Family Memorial Sunday

The canceled Beirut trip had a happy consequence: We were here for the visit of Donn, Susan and (most happily) Elizabeth. David, Samantha, Nicole and Joy arrived Saturday afternoon as scheduled. The surprise was Cyndee’s Saturday noon telephone call saying they had kicked her out of the Cannon Beach Conference Center dining room, so she was on the way home. So we enjoyed Nicole and Joy while David and Sam had their date night. We all got together for much of the day Sunday.

Elizabeth is almost seven months old now. Despite her miraculous conception, unnoticed presence for 38 weeks, and terrifying first month in intensive care from meconium aspiration, she’s fully normal and totally charming! She’s quite the traveler, having made three long airplane trips already. She even has her own passport now! You can see more of our pictures here.

My cellulitis continues to improve slowly. The pain is largely gone and the redness is much reduced. The antibiotics are doing their job. But I’m still staying at home. With electronic communication such as it is, I can do almost as much here as in my office.

One happy development is that this morning, I sent in the last bits of the third book Mark Driscoll and I are dong: Vintage Church. Book one, Vintage Jesus, is selling remarkably well. Book two, Death by Love, pastoral letters to tragic situations based on atonement themes, is due out at the end of September. Mark is already preaching the series that will be book four: Doctrine: What the Church Should Believe. We’ll start writing soon. I seem to remember saying I’d never write a book!

I saw a strange development in the news today. Animal rights advocates are appealing to the European Court of Human Rights to declare a 26-year-old chimpanzee named Matthew to be a legal person. If this "person" were living in California, he could marry a human male or female. The state’s supreme court found a right long invisible right in the state’s constitution that any person should be allowed to marry any other person. What a weird world!



This is why I’m confined to home and mostly to the couch. The doctor described it as a wildfire infection that settles in somewhere and spreads. So in the first visit he used a Sharpie to outline the extent. You can see that four days later, it’s not spread much. There is major pain when I go from laying down to putting my foot on the ground and especially when I stand up. The swelling from the inflammation impedes blood flow, so the blood can’t get out of the lower leg. After a couple of hobbling steps, the pain begins subside. But if I stand still, it comes back quickly. Now imagine what getting up to go to the bathroom is like. And then think brushing my teeth.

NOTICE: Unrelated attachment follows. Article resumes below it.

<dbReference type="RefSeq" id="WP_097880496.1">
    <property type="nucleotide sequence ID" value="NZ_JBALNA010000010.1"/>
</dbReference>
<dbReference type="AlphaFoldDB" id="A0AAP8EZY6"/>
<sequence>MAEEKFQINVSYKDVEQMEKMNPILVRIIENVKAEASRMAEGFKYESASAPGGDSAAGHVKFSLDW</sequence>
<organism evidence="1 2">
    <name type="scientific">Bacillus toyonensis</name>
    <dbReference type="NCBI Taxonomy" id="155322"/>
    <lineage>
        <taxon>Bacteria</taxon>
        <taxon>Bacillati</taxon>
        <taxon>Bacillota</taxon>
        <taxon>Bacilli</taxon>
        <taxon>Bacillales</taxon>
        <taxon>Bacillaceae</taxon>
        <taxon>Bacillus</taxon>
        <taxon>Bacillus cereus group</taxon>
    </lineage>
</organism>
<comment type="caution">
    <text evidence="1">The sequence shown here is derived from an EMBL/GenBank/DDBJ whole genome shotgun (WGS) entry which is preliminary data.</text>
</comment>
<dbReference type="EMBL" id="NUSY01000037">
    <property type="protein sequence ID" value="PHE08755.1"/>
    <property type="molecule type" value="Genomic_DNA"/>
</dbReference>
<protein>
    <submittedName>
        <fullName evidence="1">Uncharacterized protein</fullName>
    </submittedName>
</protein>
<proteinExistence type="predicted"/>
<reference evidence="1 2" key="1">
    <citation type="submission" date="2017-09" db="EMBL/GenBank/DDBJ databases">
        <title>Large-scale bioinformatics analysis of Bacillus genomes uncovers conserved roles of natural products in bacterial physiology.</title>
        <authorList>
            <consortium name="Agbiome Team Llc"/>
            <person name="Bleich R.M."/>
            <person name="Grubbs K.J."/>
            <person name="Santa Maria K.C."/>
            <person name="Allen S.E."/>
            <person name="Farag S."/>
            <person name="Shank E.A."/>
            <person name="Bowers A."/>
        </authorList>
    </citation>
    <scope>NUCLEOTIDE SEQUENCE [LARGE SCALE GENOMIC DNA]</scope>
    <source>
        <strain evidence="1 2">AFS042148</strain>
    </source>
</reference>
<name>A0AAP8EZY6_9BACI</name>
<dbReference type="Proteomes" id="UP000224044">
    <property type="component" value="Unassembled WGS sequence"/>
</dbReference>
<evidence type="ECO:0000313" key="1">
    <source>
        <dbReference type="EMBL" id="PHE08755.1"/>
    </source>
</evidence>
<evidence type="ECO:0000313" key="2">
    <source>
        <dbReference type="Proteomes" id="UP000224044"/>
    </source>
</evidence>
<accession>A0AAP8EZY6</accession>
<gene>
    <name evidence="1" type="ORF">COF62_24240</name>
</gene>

As of this morning the fire red color appears to have quieted down some. Every step on encouraging.

I hate being sick!

Grandgirls appear tonight so stay tuned for some pictures!

Climate of Trust

We didn’t go to Beirut last Friday. The airport closure made that impossible as you see in the previous post. So we were checking on a revised date, leaving this Sunday, perhaps. But I managed to contract some creepy awful. I spiked a 102.5 fever Sunday night, shivering harder than I’ve even shivered. That includes the time that I got hypothermia during an hour long motorcycle ride from Biola to Pasadena in 35 degree rain.  The fever was over 100 Monday, closer to normal Monday evening, but I had no energy and my head was spinning all the time. Tuesday morning I discovered some swelling and a major rash on my lower right leg. My leg was way painful, and walking was nearly impossible. So Sherry, with quite a bit of concern, took me to Kaiser to see what was happening. The doctor was impressed and the nurse more so. He said it’s a major skin infection, cellulitis. He put me on dicloxacillin, an oral antibiotic. If it doesn’t improve, he said it could be hospitalization and IV antibiotics.

So the Beirut trip had to be canceled. That’s really sad but that’s wisdom. Being there unable to do any teaching and no clarity on medical insurance coverage, would not be good. As of right now, there is no change in the infection. My temperature has been normal since yesterday evening, which is good.  So it’s back to the doctor today at noon to find out about my immediate future. Who knows when I will be home!

One question is what is God’s role in this. Perhaps He protected me from being this ill in Beirut. Being sick at home is always a better way. I have to admit that it’s impossible for me to believe He would initiate the whole Hezbollah uprising for my sake. That He would work good in the middle of an evil situation makes sense biblically. He can and does work in very complex situations.